So the first problem I want to solve is to become more humble in my predictions by making my failures more visible to myself.

The second improvement I would like to achieve is determining whether the probability numbers I attach to future events are reliable indicators or completely useless. That is calibration e.g. Brier score. I suspect these values have to be interpreted by "category" (i.e. you might have good calibration in politics but bad calibration in personal relationships) and that you only start getting useful results after one or two years and a few hundred forecasts.

I find it difficult to be sufficiently detailed and specific that allows for unambiguous resolution of the questions

Future-you is presumably not maliciously trying to deceive you, right? So the only case you need to worry about is future-you misunderstanding what you meant when you wrote the forecast.

I quite dislike how fuzzy the resolution becomes this way: did I really undertake a reasonable effort? Did I undershot or overshot it?

Do you think it very likely that present-you and future-you will have a very different perspective on what "reasonable effort" means? I would only clarify things up to the point where you trust future-you to do the right thing.

Perilous feedback loops can also creep in nonetheless: my reasonable effort for a 90% prediction might mean being more relaxed than otherwise: it’s a done deal, I might think.

I agree with these feedback loops. My perspective is that you should not strive for perfection but try to improve upon the status-quo. Even without writing down explicit predictions you will have such feedback loops. Do you think they become worse when you write the predictions down i.e. worse than when you just have this gut feeling something is a "done deal"?

You are right that making predictions and asking yourself questions that you might not have asked yourself otherwise might change your behavior. I would even say that it's not uncommon to use predictions as a motivational tool because you don't want to be proven wrong in front of yourself or others. The feedback loop is then purposefully built in.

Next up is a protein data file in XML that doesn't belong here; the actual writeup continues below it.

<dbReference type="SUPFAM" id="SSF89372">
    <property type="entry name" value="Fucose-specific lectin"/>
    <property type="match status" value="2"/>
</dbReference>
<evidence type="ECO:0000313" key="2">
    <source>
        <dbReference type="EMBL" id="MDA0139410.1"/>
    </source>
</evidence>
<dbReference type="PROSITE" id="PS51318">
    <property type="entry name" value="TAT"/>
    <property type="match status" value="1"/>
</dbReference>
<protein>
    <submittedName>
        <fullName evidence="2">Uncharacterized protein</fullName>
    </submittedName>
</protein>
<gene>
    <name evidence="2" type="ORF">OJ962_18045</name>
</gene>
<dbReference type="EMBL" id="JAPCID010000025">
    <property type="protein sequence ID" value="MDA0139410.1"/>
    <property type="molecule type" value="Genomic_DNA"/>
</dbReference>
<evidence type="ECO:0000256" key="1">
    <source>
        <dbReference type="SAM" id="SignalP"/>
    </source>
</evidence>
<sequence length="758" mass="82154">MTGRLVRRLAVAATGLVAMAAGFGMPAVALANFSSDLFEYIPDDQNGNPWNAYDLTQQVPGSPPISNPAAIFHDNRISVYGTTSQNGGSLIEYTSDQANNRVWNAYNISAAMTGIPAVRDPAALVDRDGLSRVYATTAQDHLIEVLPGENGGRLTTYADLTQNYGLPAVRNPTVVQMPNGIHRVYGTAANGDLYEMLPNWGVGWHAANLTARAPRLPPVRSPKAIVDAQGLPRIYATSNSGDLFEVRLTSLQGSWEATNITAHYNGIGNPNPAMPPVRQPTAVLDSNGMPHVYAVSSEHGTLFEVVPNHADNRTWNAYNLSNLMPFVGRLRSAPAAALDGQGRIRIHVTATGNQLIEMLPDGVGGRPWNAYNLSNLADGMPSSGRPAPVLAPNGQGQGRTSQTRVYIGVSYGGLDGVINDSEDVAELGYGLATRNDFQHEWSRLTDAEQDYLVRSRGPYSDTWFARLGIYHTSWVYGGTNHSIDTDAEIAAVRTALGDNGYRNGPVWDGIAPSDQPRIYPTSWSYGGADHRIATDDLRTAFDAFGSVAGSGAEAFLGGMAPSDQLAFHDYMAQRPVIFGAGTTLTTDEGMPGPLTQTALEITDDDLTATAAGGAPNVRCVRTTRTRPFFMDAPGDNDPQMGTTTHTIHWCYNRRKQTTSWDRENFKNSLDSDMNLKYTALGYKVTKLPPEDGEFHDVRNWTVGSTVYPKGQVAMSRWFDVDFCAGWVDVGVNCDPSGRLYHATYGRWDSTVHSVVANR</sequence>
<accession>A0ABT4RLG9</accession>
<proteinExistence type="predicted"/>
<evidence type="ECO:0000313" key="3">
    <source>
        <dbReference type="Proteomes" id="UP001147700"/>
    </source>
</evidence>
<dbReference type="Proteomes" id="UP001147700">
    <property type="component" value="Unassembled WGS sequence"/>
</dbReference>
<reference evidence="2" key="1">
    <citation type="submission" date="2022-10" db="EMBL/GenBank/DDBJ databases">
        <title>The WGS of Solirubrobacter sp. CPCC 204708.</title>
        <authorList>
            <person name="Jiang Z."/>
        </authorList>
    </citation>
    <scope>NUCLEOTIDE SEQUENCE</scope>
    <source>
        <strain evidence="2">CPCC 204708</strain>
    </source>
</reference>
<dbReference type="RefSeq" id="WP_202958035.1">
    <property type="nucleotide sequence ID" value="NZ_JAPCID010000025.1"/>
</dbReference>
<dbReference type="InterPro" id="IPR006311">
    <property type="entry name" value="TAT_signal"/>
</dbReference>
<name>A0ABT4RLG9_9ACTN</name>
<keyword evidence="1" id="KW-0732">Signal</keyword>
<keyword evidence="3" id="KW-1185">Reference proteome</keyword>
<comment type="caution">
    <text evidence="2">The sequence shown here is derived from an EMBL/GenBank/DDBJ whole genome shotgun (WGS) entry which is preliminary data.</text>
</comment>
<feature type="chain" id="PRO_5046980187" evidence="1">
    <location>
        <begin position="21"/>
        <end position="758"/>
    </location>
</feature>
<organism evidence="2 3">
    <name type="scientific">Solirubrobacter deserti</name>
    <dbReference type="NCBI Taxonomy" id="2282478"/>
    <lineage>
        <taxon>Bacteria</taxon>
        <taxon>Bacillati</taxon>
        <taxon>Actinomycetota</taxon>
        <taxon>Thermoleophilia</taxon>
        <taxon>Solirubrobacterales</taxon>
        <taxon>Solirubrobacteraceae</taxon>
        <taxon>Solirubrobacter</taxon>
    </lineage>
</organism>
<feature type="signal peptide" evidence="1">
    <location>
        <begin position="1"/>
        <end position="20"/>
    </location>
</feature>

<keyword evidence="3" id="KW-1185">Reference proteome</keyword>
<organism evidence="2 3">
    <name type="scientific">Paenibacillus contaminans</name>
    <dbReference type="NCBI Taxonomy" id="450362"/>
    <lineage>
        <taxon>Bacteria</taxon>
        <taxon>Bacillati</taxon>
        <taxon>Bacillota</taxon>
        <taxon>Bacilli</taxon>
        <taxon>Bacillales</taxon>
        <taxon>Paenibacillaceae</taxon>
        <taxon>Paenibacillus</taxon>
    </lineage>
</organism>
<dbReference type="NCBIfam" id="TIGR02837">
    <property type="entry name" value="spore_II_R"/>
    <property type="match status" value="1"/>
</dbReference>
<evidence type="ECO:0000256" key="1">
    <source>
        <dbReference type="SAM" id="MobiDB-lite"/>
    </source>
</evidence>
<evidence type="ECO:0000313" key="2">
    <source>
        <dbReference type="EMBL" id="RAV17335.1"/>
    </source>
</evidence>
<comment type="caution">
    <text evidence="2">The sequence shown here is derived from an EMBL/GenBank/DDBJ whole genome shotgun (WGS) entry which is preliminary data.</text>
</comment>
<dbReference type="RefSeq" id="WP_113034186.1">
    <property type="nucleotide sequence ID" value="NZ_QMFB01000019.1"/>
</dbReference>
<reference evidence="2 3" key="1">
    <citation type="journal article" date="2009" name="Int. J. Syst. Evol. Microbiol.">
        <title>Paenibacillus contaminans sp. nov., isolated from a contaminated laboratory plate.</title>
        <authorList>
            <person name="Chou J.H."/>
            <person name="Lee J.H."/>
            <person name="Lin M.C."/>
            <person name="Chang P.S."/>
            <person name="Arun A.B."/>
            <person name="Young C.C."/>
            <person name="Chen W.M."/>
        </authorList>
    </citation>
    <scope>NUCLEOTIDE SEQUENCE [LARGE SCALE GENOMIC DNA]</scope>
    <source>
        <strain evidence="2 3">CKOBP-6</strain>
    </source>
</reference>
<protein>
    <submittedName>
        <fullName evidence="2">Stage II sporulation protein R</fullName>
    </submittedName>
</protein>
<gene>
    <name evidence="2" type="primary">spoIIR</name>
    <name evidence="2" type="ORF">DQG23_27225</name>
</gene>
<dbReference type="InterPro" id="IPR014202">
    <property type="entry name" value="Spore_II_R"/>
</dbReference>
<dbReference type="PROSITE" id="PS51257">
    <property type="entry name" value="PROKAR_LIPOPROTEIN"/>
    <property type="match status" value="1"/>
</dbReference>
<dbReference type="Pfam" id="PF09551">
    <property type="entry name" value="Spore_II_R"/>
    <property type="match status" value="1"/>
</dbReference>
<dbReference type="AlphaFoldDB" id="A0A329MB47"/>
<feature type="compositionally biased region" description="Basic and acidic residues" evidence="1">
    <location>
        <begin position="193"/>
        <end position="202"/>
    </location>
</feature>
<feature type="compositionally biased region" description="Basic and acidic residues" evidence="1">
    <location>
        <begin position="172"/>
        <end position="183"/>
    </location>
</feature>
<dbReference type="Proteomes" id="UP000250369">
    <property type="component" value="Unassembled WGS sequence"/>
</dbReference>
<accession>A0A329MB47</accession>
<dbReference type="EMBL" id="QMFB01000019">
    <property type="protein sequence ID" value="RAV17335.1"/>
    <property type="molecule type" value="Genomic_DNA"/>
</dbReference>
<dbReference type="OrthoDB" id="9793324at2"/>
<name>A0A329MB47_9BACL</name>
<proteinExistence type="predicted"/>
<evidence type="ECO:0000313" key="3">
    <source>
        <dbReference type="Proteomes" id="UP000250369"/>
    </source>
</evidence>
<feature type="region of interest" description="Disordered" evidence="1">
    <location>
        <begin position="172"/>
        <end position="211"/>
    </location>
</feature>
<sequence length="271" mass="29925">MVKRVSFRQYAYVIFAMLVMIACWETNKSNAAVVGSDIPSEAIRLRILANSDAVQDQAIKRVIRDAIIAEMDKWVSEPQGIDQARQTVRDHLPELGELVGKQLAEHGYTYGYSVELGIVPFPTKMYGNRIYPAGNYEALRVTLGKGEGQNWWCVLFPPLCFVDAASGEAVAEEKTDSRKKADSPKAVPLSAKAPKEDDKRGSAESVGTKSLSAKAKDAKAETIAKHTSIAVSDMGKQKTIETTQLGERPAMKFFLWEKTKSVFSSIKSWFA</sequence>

One way of minimizing this might be to try to make predictions that are farther in the future and then trying to forget about them. For example make a lot of predictions so that you forget the particulars and then only look at the file a year later. This is a trade-off with updating the predictions on a regular basis with new information, which to me is more important.

Another potential solution is to ask other people (friends) to make predictions about you without telling you the details. They could give you a happiness questionnaire once every 3 months and not tell you until after resolution what they do with the data. In this case they are the ones working on their calibration. If you want to work on your own, you can make predictions about them.

Or take this simpler version:

If I switch to another job in the next 12 months, how likely is it that I’ll be more satisfied with it in the first two months than I’m now?

Hoo boy, where do we even start with this one, even though lots of people make major life decisions on exactly these kinds of hinges! What if I am just a little bit happier afterward, and it’s hard to say? Can I grade this as 60% passed (and 40% failed)?